New York Yankees Exclusive: Final Out of Game 6 (1996 World Series)- What You Didn’t Know

By Danielle McCartan (

BERGEN COUNTY, N.J. – Had the final ball in play of Game 6 of the 1996 World Series been on the ground instead of in the air, the outcome may have been very different.

Down by one run in the top of the ninth inning and facing a 3-2 count with two outs, Mark Lemke, Atlanta Braves second baseman popped up, into foul territory, a pitch from New York Yankees relief pitcher John Wetteland.  Yankees’ third baseman Charlie Hayes relentlessly tracked the ball into the Braves’ dugout. As he leaned forward to make the catch in his gloved left hand, he expected to catch himself on the ledge of the dugout roof with his bare right hand.  He missed.

Hayes fell, face first, into the Braves dugout and had to be helped to his feet by the opposing players and staff members sitting in it.

Lemke, in the same fashion, popped up another Wetteland pitch to the foul territory behind third base.  This time, the ball remained in the playable area of the field.

New York Yankees third baseman Charlie Hayes catches the final out of the 1996 World Series. Photo Courtesy of the NY Daily News.
New York Yankees third baseman Charlie Hayes catches the final out of the 1996 World Series. Photo Courtesy of the NY Daily News.

On the warning track of Yankee Stadium, in front of a sold-out home crowd, Hayes triumphantly caught the final out of the 1996 World Series and threw his hands over his head in celebration.  That image, pictured to the right, is symbolic of the 1996 team.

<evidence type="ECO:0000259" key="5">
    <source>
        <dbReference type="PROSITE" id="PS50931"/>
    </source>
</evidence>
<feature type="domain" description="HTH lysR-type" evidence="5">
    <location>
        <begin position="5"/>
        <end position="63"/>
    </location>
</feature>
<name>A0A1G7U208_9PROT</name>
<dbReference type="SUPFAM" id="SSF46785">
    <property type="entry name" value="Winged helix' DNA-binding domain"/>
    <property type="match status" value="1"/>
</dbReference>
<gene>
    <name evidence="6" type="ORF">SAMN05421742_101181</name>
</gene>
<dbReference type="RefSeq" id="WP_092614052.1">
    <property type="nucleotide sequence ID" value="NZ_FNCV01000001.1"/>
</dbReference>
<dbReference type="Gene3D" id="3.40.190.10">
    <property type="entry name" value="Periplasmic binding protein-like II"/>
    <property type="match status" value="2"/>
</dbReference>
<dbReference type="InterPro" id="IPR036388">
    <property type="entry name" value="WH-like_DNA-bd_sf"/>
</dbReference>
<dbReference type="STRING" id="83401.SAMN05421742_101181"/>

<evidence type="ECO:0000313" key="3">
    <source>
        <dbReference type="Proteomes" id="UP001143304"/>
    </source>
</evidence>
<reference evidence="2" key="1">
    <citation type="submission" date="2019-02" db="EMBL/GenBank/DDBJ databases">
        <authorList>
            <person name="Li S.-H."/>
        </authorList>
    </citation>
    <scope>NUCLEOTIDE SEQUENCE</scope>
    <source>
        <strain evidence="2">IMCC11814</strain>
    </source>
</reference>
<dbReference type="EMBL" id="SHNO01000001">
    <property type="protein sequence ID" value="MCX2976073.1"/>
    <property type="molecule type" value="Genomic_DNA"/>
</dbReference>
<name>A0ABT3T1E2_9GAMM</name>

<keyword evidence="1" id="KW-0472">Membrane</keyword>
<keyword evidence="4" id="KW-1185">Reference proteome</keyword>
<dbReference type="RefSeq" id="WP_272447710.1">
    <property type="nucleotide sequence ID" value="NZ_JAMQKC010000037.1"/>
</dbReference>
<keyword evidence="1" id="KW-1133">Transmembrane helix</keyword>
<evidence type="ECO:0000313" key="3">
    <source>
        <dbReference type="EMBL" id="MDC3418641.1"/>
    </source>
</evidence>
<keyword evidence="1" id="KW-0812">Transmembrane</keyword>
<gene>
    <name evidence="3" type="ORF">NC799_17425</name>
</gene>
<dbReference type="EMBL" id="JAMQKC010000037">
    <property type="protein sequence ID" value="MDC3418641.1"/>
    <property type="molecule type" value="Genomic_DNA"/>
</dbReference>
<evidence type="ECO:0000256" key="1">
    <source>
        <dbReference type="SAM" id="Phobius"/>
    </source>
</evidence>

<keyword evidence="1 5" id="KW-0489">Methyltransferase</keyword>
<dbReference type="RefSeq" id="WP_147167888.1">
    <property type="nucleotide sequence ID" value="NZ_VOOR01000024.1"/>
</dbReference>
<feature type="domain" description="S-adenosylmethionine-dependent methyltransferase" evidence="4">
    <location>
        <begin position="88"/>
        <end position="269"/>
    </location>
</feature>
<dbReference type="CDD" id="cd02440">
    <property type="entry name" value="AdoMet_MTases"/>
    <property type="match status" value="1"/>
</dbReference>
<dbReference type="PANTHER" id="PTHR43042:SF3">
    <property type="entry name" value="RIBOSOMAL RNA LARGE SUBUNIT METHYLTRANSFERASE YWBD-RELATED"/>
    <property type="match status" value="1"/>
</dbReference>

When I asked Hayes if he had any doubts about catching the final out, he replied: “The only doubt I had was the pitch before that when I fell in the dugout, I broke my finger.  Running back, I was thinking: ‘man, if they hit [the next one] to me on the ground, [I’m] worried about throwing it away!’ But pop-ups, I think I can handle those”.

If Lemke hit a ground ball to Hayes at third base, it would be likely that he would opt not to throw or would throw it away.  After all, the broken finger was on his throwing hand, not his gloved hand.  Following this logic, Lemke, representing the game-tying run for the Braves, would be standing on first or second base with Chipper Jones, the third hitter in their lineup, at the plate.  Jones, in the 1996 post-season, batted .345 (tied for second highest on the team) and had an on base percentage of .433 (third highest on the team).

Jones is infamous among New York Mets fans for, throughout his career, providing clutch hits in important situations to help his team win.  Could he have been as infamous among Yankee fans?  Possibly.  This, undoubtedly, might have been a different story had Lemke grounded, instead of popped up, the ball to Hayes.

When I asked Hayes what characteristic was unique about the 1996 Yankees, immediately, he replied: “Unity.  There were a lot of good players on that team and we all made sacrifices to win…. That was one of my favorite teams to ever play on…. It was special.”  Yankee fans wholeheartedly agree and are thankful for Lemke’s fly ball in game 6.

To download this interview, download on my iTunes official podcast or on Soundcloud.To download this interview, download on my iTunes official podcast or on Soundcloud.

Watch Hayes tell the story in my video above, shot at a MintPros and J.Irwin Productions Yankee Stadium Suite event.


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